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All the way to BDA

offshore171

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September/October is a superb time to visit, as it's after the peak season (northern Summer). The accomodation prices drop by about a third, and there are fewer cruise ships visiting the Island.

Weatherwise, we struck a sublime 27C every day. The sea was the same temperature, which made swimming and snorkelling just perfect.

Here is Horseshoe Bay, just a short walk from our Hotel, the Fairmont Southampton.

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You can wander a coastal path along the south shore beaches, and each headland reveals a new cove.
 

offshore171

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The hotel has its own private beach on the grounds called East Whale Bay. It comes into its own on days when the cruise ships are in port and the public beaches get busy.

There's a restaurant called Ocean Club on the headland overlooking Whale Bay, which provides a spectacular setting for a twilight dinner. As a bonus, October is lobster season, when many of the restaurants serve their own take on locally caught Bermuda lobsters.

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offshore171

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Every house in Bermuda has a white roof made from limestone, designed to harvest rainwater, and the walls are painted in bright pastel colours.

The result looks like a tropical version of the Hamptons. This is a view towards the south shore, looking out to the Atlantic.

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More house colours:
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...to be continued
 
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offshore171

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The Fairmont runs a free ferry shuttle back and forth between its location on the south shore, and the main town Hamilton, which is inside the enclosed harbour known as The Great Sound (where the Americas cup races were held last year).

The ferry takes about 30 minutes and the trip is spectacular in its own right as it passes some spectacular waterfront villas.

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Other options for getting around are the public buses and ferries, or taxis. Bermuda is one of the few places in the world where tourists are not allowed to hire cars.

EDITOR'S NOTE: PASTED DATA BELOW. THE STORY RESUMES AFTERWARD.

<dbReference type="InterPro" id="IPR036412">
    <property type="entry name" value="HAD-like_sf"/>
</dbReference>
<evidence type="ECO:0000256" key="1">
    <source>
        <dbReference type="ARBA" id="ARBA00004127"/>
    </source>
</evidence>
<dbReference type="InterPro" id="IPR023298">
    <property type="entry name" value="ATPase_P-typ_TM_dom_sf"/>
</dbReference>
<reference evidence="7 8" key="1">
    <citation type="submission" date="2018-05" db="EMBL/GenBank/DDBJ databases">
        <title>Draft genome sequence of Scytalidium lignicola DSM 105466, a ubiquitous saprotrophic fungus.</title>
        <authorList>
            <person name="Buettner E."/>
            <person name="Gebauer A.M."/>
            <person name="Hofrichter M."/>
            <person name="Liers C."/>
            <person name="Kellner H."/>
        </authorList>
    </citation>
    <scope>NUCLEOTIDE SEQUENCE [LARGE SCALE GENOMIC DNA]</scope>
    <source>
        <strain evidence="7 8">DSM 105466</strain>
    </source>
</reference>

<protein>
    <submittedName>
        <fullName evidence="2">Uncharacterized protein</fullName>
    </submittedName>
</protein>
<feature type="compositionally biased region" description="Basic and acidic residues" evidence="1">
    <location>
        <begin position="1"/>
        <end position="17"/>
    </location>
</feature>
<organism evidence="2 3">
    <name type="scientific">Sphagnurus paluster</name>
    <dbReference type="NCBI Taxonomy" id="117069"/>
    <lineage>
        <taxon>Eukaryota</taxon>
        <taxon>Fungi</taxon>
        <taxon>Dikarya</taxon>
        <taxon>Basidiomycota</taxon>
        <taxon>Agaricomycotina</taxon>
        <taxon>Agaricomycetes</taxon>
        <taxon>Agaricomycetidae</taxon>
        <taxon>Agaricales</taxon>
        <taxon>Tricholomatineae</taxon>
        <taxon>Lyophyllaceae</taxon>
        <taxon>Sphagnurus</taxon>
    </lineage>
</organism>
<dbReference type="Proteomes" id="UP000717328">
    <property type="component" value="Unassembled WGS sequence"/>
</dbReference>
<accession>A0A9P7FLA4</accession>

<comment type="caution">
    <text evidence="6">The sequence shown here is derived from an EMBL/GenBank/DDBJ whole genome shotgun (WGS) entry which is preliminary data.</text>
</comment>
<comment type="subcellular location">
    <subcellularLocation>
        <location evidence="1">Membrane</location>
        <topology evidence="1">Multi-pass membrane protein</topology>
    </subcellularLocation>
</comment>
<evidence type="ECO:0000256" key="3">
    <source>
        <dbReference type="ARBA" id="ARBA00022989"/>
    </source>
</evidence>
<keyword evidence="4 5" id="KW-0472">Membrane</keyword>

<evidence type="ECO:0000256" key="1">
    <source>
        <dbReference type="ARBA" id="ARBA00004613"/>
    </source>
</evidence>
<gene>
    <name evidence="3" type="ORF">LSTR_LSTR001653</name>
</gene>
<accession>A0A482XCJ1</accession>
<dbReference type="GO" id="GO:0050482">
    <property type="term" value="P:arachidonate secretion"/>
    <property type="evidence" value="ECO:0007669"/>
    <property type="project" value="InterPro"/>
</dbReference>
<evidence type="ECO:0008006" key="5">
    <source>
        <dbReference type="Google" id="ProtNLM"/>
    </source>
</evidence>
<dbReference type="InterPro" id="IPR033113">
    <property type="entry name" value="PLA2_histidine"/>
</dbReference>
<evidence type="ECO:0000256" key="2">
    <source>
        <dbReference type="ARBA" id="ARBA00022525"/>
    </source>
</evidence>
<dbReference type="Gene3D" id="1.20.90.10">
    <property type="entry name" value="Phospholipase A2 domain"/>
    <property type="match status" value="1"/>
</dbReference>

You can however, as of quite recently, hire a small electric Twizy vehicle. This has an unusual layout that seats two people in single file (think Maverick and Goose in an F14).

bermuda_twizy_coast.jpg.1200x800_q85_crop.jpg
(not my pic)
Or you can hire a motor scoter. Normally something I wouldn't do on holiday, but the whole island has a 35kph speed limit, so it's a lot safer than riding a scooter in say Asia.
 

offshore171

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We headed up to the area on the island known as Dockyard.

Google Maps

This is where the cruise ships dock, however we planned our dates to avoid them.

The main attractions here are the national museum, which sits within the walls of an old fortress, and Dolphin Quest, which allows you to swim with Dolphins.

Both excellent.

There's also a shopping centre, where you can buy actual Bermuda Shorts in a range of lurid colours.
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Then it was back to the hotel and the beach.

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offshore171

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jase05

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Looks awesome.
If you don’t mind me asking what was the cost of accommodation and day to day expenses like comparatively to other places?
We are looking at some new adventures and have never been to that region
 

offshore171

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Looks awesome.
If you don’t mind me asking what was the cost of accommodation and day to day expenses like comparatively to other places?
We are looking at some new adventures and have never been to that region
As long as you avoid the high season it's pretty doable. The high season being June to early Sept when the Americans, Poms and Europeans are on Summer holidays.

Travelling in Sept/Oct works well for us, as it fits nicely with the AU school holidays, and the Bermuda accomodation prices fall by about 30-40%.

Restaurants are probably 25% higher than Australian prices. There are also cheaper eating options like pubs and food trucks, as well as supermarkets.

Local currency is pegged 1-1 to the USD and USD cash can be used everywhere.

Flights from the US east coast are very cheap. Our delta flights were $98USD.

The public transport busses and ferries are very reasonable.

And although there are some private beaches, most of the best ones are public.

Beaches

There’s also a lot of historical sites that are completely free to visit.
 
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offshore171

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A question that comes up is "what's the story with hurricanes in Bermuda?"

September/October is Atlantic hurricane season, however it's important to note that Bermuda is 1600km north of the Caribbean proper and most hurricane activity passes well to the south hitting places like the Bahamas, the Caymans or Haiti.

As a result, direct hurricane strikes on Bermuda are very rare - on average about once every 10 years. The other factor is that Bermuda has extremely robust infrastructure and recovers from major storms within a few days.

That said, they always keep an eye on things:
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